When we look back at the last century and ask the question “What was the most significant change that took place in industry?” I think that we would have to conclude that it was mass production. Prior to the ground-breaking steps taken by Henry Ford production was on a craft basis where one man or a small team started from raw materials and produced the finished product, Ford changed all that and introduced the mass production techniques and in doing so began a manufacturing revolution.
Well when our grandchildren look back at this century, I wonder what they will say was the major change that happened to industry. I’m sure that there will be many, such as the impact that China is going to have on not only industry but the world! However, in my opinion one of the things that will be up there of significance will be “mass customisation”. We are already starting to see examples of how consumers are wanting more and more unique and specific products which are produced to their own requirements and specification but without the traditional costs and lead times associated with customised products.
In fact, “purely in the interest of business research” I recently went on the web site for Barbie Dolls!! Once you have entered, you are lead through a series of screens where you choose the skin colour, eye colour, hair colour, clothes and accessories, you give her a name, she gets a birthday which is the date you specify, a “personality” profile, what does she like to do, interests, sports etc. Once complete you enter your Credit Card number and three weeks later your specifically designed Barbie is delivered directly to your house, along with a birth certificate and personality profile and all for the same cost as a Barbie would cost at a major toy retailer. Just think of all the “business rules” that this changes, where are all the retailers, distribution warehouses, finished good inventories, think of the sub assembly and component synchronisation process at the factory and the mixed model scheduling process. Of course, this is not a unique process to Mattel, Dell Computers virtually invented this process and other companies such as Nike Training Shoes and music CD manufacturers have adopted similar applications. However, in my opinion the future will be more and more about companies being able to provide mass customised products. Also its not only about giving the customer what he wants, think of all the customer specific information that Mattel (Barbie brand owner) now have about me. They know basic information such as name, address, but also know specifics about the “birthday of my doll”, I won’t be surprised when I get specific marketing information in the future which specifically relates to the choices that I made in my specification.
The information technology required to support this approach is not new and has been implemented by many companies. CRM, configuration, mixed model master scheduling systems have existed for many years, however what will be needed is the development of very knowledgeable users and the integration of all the technologies. Effectively mass customisation is about the introduction of a new product with every order. As well as integrated systems this will require an extremely effective new product introduction process which is completely integrated with the supply chain planning process and systems. The focus of the NPI process will need to be a step change reduction in time to market, which means a genuinely lean process which has eliminated all of the none value adding elements of the process, process acceleration of the NPI process will be a key facilitation of the mass customisation process. Because each order is effectively a new product the traditional disruption to the supply chain caused by new products will not be acceptable, hence the integration of the NPI process and the supply chain processes will be essential. Because it is significantly easier to introduce new products into a short supply chain than a longer one there will be a need to re-examine the supply chain and once again apply process acceleration to create a truly lean process.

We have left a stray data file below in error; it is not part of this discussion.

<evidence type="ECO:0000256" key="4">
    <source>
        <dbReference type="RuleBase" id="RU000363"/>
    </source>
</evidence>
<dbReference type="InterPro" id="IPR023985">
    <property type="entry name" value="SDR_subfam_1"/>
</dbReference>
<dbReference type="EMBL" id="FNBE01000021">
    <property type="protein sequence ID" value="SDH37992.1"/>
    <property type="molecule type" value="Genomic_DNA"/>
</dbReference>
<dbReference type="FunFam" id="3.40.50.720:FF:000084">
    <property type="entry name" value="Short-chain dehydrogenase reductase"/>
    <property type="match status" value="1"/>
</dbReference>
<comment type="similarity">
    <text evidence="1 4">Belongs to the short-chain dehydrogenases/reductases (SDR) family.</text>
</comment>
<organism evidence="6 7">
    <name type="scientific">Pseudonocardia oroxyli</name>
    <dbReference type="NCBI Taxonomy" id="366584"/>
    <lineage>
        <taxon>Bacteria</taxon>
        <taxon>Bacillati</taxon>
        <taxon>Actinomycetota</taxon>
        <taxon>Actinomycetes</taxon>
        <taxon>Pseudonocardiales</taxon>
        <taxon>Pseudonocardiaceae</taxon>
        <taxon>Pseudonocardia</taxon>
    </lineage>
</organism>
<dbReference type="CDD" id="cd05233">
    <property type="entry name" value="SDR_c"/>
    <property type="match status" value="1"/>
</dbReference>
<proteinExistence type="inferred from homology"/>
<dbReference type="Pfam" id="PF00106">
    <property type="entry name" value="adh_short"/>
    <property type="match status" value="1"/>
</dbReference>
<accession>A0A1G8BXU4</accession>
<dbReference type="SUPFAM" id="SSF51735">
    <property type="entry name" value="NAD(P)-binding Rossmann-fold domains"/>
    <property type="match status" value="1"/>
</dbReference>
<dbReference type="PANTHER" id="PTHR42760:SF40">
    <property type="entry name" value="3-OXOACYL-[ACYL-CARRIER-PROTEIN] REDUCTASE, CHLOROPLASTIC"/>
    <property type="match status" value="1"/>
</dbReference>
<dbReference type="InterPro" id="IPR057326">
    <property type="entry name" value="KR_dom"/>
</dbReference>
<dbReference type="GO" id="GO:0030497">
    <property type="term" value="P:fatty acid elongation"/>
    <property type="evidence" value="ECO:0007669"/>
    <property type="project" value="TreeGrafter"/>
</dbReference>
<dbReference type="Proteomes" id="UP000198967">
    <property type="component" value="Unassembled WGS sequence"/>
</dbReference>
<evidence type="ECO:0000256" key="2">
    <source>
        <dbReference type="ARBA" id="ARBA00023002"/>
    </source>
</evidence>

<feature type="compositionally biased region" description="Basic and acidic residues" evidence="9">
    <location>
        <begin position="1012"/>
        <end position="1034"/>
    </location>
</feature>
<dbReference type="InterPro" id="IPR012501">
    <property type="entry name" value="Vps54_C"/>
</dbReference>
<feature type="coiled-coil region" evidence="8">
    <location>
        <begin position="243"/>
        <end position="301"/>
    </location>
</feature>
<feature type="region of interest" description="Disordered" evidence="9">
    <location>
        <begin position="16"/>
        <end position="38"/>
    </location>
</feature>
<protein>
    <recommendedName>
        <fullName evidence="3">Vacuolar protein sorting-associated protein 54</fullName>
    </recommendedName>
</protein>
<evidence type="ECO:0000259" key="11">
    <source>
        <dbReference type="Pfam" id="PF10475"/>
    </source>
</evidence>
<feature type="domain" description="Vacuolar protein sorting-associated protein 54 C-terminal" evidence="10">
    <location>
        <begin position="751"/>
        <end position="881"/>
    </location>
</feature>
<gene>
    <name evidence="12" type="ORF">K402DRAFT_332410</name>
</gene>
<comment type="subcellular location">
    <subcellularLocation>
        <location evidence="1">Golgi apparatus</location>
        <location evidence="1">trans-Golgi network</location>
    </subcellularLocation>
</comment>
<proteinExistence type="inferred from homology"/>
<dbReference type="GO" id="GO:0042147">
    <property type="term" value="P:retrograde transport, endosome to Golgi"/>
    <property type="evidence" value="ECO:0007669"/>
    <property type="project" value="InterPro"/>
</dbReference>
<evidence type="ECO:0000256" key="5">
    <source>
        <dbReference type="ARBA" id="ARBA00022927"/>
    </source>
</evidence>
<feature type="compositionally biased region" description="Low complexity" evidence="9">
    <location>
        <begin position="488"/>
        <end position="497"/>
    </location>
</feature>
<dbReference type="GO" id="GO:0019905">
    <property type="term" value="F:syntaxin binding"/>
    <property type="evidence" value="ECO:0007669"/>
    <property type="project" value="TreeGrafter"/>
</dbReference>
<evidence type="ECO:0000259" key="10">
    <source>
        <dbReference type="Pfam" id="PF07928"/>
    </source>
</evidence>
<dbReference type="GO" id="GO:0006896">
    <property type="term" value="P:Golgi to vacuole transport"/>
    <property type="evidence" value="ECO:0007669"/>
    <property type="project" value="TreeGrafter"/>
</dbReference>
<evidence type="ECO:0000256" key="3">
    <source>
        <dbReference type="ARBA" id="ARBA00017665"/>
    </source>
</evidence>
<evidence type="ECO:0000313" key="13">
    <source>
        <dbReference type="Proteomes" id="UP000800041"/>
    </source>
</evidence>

One of the real insights to this issue was when Dell Computers redesigned their supply chain process which in turn enabled them to effectively adopt the mass customisation approach.
The big issue will be the need for integration, however there is a significant danger that companies will need to avoid. Once again this is not a new issue, but many companies have seen information technology and its integration as the silver bullet solution, forgetting about the basics.
Before processes are automated and hence integrated it is essential that they are first in control and secondly, they have been subject to the continuous improvement process so that the processes that are eventually automated and integrated are as “lean” and effective as possible.
Without companies recognising the need to have effective, lean processes based upon excellent data integrity then the technologies essential to support mass customisation will inevitably go the way of so many systems implementations and not deliver the potential opportunities for companies to make a step change to their competitiveness. After all its not new to say, “Garbage in, garbage out!”
It has been demonstrated many times that those companies who are the first to “change the rules” are the companies who will achieve a sustainable competitive advantage. Mass customisation certainly means a change of rules!